She believed in nothing; only her skepticism kept her from being an atheist. -- Jean-Paul Sartre

by ATinNM on Sat Nov 21st, 2009 at 03:50:35 PM EST
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What I find amusing is the Ruling Class utterly depends on exponential growth to keep things moving along, in their view, while they steal the economic value of the production of the producing class lowering their purchasing power to nothing and they require a constant stream of new products from the R&D staffs which they prevent from blocking free and open information exchange.

We're getting to the point where we can't move because we're standing on our own hands.

It's nuts.  

She believed in nothing; only her skepticism kept her from being an atheist. -- Jean-Paul Sartre

by ATinNM on Sat Nov 21st, 2009 at 03:59:47 PM EST
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Luckily, the lower classes will recognize this problem and vote for representatives who will fix it. Right?
by asdf on Sat Nov 21st, 2009 at 04:02:52 PM EST
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Wrong, because information remains controlled, and without info, no one does nothing except lineup for Palin signatures.

But you were being sarcastic, so i agree.

"Life shrinks or expands in proportion to one's courage." - Anaïs Nin

by Crazy Horse on Sat Nov 21st, 2009 at 04:16:57 PM EST
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Yeah.  Change.  That's what's up!


She believed in nothing; only her skepticism kept her from being an atheist. -- Jean-Paul Sartre

by ATinNM on Sat Nov 21st, 2009 at 04:19:23 PM EST
[ Parent ]
While women are certainly affected by this, I cannot help but believe this whole cultural FUBAR situation is primarily the result of male domination and testosterone run amok. Amusingly, it is not our hands that we are standing on, but another member. Perhaps by so doing from an early age, natural selection will come to the rescue of the species!  (A vain hope I know!)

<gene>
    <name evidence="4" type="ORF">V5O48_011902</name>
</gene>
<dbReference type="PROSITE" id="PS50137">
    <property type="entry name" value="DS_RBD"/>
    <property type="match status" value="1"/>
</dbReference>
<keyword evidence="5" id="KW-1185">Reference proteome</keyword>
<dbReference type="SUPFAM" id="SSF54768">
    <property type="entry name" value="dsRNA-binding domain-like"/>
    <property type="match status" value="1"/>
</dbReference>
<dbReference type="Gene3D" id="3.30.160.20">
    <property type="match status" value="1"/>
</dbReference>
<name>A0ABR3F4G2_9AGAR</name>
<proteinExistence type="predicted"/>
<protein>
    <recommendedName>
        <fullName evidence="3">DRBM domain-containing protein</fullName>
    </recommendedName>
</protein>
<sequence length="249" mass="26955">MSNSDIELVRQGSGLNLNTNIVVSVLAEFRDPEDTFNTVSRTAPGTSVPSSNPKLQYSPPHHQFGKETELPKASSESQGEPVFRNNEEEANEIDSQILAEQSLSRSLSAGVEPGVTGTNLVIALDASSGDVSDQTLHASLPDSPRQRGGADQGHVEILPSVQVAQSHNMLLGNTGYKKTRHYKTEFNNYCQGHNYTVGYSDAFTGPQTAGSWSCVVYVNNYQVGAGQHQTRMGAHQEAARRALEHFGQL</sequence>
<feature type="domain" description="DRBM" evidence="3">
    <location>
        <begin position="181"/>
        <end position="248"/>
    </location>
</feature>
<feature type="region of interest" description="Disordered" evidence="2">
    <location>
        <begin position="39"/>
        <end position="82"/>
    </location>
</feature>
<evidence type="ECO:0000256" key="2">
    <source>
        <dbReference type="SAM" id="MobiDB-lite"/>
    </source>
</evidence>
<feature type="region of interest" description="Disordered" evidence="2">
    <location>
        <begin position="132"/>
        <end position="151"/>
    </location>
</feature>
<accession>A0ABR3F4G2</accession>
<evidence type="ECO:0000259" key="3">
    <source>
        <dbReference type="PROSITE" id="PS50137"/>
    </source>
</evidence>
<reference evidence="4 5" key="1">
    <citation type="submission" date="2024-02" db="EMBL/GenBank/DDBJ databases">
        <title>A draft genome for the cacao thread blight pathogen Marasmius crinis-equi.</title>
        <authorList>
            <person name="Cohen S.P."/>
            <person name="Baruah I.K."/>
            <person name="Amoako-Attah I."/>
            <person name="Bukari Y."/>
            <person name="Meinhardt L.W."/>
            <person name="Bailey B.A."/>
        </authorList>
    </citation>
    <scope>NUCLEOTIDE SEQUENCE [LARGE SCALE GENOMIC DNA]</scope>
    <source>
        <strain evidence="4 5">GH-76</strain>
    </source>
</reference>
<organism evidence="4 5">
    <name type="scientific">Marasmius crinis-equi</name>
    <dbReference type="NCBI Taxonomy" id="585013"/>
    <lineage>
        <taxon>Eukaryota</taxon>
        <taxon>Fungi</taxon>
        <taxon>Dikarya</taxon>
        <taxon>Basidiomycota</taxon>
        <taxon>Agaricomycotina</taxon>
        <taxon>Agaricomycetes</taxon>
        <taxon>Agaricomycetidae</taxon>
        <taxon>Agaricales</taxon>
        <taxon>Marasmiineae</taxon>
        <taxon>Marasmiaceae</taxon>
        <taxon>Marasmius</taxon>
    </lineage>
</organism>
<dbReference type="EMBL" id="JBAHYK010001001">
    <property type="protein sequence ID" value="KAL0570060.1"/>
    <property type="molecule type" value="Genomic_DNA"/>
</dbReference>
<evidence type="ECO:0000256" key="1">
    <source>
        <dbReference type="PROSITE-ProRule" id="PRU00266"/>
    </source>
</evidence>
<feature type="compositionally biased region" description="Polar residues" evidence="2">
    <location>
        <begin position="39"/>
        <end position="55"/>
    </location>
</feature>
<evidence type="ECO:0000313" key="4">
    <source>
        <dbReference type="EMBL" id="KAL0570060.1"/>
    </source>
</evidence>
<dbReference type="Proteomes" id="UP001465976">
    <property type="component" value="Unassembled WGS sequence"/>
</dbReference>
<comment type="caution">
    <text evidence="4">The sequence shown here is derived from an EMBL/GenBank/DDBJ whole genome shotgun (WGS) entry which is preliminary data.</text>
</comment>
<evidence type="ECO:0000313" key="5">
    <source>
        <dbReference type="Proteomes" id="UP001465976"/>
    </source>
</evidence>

The stupidity of trying to lock away everything for private profit of course originates in the ethos of our capitalist ideology. Everything must have a price and an owner and the value of everything must be discounted so as to be capable of finance and of an estimate of the present value of the resulting future income and all decisions must be made on the basis of optimizing the sacred "Return on Investment".  The stultifying effect this has on all aspects of our lives is the second greatest of all of the "internal contradictions" of which Marx did or could have spoken. The greatest, at present, IMHO, is the embedded need for exponential growth in a finite world.

While the problem of finite resources is, in theory, capable of at least partial resolution via a switch to renewable resources, resolving the problems inherent in having a mono-valent culture seems to me more problematic. The attraction of Chris Cook's ideas regarding unit trusts for me, beside the effect of undermining the need for exponential growth, is that, intuitively, it seems that this approach would free up some cultural energy that could be applied to quality of life issues.

Were we to put the economy on a "fail-safe" auto-pilot mode in which booms and busts due to the effects of money created based on debt are obviated, the scope for world domination through monetary manipulation could be confined to areas on which our lives and the lives of our children do not depend. Perhaps the energies of those with hyper-competitive tendencies and the need to manipulate and dominate others could be channeled, before they reproduce, into lethal blood sports. A few centuries of such a regime might result in a species that would actually be deserving of being called a "social species."

[Jonathan Swift has just ceased channeling through ARGeezer.]  

"It is not necessary to have hope in order to persevere."

by ARGeezer (ARGeezer a in a circle eurotrib daught com) on Sat Nov 21st, 2009 at 10:35:19 PM EST
[ Parent ]
How can a paper based on a model be critiqued if the model and the data are not available to reviewers chosen by the journal?

Peer review is a joke most of the time, data or no data. It is rare that a reviewer will actually check a paper's calculations for errors.

En un viejo país ineficiente, algo así como España entre dos guerras civiles, poseer una casa y poca hacienda y memoria ninguna. -- Gil de Biedma

by Migeru (migeru at eurotrib dot com) on Sun Nov 22nd, 2009 at 07:35:59 AM EST
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Peer review is not about checking people's arithmetic. In fact, in order to do that, one would need their raw data, their tabulated data, and an exact copy of all the software. We reviewers have to assume that when someone sez: we colleced X data and applied Y analysis to test Hypotesis Z using stats package R, that they did so correctly.

Peer review assesses the appropriateness of the data collected and the method of collection as reported, the validity of the statistical analysis as a test of the hypothesis, and checks that the discussion and conclusions actually follow logically from the results reported. Some reviewers will do some mental assessments of the tabular or summar statistics reported and may flag apparent anomolies for revisions or further explanation.